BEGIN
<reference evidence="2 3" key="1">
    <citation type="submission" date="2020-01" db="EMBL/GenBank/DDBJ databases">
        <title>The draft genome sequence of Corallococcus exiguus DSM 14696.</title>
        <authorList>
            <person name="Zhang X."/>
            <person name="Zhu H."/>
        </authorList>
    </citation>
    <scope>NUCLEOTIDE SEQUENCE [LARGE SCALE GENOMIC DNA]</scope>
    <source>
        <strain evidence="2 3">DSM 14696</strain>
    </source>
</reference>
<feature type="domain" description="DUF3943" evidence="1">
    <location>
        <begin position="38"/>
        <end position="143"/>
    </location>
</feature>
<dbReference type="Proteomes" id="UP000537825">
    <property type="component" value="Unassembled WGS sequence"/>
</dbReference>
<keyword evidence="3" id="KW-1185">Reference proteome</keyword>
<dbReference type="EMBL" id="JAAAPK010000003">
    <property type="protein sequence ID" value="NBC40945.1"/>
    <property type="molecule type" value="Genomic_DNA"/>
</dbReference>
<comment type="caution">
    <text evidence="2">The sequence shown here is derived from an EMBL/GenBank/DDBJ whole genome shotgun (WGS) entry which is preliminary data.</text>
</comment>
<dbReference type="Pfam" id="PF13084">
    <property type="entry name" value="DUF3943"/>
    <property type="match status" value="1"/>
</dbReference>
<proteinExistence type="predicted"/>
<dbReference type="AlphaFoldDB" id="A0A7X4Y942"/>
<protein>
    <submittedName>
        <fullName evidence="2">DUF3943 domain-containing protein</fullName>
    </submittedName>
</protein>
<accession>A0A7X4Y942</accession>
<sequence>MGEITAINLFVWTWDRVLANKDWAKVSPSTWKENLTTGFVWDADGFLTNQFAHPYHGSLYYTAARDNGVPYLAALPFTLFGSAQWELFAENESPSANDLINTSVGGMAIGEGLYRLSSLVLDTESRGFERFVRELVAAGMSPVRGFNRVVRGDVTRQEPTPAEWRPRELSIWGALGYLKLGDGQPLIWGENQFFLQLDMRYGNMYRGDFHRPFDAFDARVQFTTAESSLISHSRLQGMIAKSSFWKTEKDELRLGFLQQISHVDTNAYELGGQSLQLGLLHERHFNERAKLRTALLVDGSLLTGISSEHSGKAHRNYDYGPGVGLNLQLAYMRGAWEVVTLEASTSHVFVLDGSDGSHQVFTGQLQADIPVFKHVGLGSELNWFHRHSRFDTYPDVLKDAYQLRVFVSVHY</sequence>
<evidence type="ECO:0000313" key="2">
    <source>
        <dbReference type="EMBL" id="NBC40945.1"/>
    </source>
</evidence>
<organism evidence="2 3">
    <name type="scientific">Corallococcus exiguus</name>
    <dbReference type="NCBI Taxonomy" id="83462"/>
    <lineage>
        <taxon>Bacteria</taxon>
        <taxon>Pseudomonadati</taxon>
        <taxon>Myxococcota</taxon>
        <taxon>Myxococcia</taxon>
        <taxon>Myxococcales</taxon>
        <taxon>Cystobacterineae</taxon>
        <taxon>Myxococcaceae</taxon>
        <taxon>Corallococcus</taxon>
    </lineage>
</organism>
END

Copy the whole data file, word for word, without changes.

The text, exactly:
<reference evidence="2 3" key="1">
    <citation type="submission" date="2020-01" db="EMBL/GenBank/DDBJ databases">
        <title>The draft genome sequence of Corallococcus exiguus DSM 14696.</title>
        <authorList>
            <person name="Zhang X."/>
            <person name="Zhu H."/>
        </authorList>
    </citation>
    <scope>NUCLEOTIDE SEQUENCE [LARGE SCALE GENOMIC DNA]</scope>
    <source>
        <strain evidence="2 3">DSM 14696</strain>
    </source>
</reference>
<feature type="domain" description="DUF3943" evidence="1">
    <location>
        <begin position="38"/>
        <end position="143"/>
    </location>
</feature>
<dbReference type="Proteomes" id="UP000537825">
    <property type="component" value="Unassembled WGS sequence"/>
</dbReference>
<keyword evidence="3" id="KW-1185">Reference proteome</keyword>
<dbReference type="EMBL" id="JAAAPK010000003">
    <property type="protein sequence ID" value="NBC40945.1"/>
    <property type="molecule type" value="Genomic_DNA"/>
</dbReference>
<comment type="caution">
    <text evidence="2">The sequence shown here is derived from an EMBL/GenBank/DDBJ whole genome shotgun (WGS) entry which is preliminary data.</text>
</comment>
<dbReference type="Pfam" id="PF13084">
    <property type="entry name" value="DUF3943"/>
    <property type="match status" value="1"/>
</dbReference>
<proteinExistence type="predicted"/>
<dbReference type="AlphaFoldDB" id="A0A7X4Y942"/>
<protein>
    <submittedName>
        <fullName evidence="2">DUF3943 domain-containing protein</fullName>
    </submittedName>
</protein>
<accession>A0A7X4Y942</accession>
<sequence>MGEITAINLFVWTWDRVLANKDWAKVSPSTWKENLTTGFVWDADGFLTNQFAHPYHGSLYYTAARDNGVPYLAALPFTLFGSAQWELFAENESPSANDLINTSVGGMAIGEGLYRLSSLVLDTESRGFERFVRELVAAGMSPVRGFNRVVRGDVTRQEPTPAEWRPRELSIWGALGYLKLGDGQPLIWGENQFFLQLDMRYGNMYRGDFHRPFDAFDARVQFTTAESSLISHSRLQGMIAKSSFWKTEKDELRLGFLQQISHVDTNAYELGGQSLQLGLLHERHFNERAKLRTALLVDGSLLTGISSEHSGKAHRNYDYGPGVGLNLQLAYMRGAWEVVTLEASTSHVFVLDGSDGSHQVFTGQLQADIPVFKHVGLGSELNWFHRHSRFDTYPDVLKDAYQLRVFVSVHY</sequence>
<evidence type="ECO:0000313" key="2">
    <source>
        <dbReference type="EMBL" id="NBC40945.1"/>
    </source>
</evidence>
<organism evidence="2 3">
    <name type="scientific">Corallococcus exiguus</name>
    <dbReference type="NCBI Taxonomy" id="83462"/>
    <lineage>
        <taxon>Bacteria</taxon>
        <taxon>Pseudomonadati</taxon>
        <taxon>Myxococcota</taxon>
        <taxon>Myxococcia</taxon>
        <taxon>Myxococcales</taxon>
        <taxon>Cystobacterineae</taxon>
        <taxon>Myxococcaceae</taxon>
        <taxon>Corallococcus</taxon>
    </lineage>
</organism>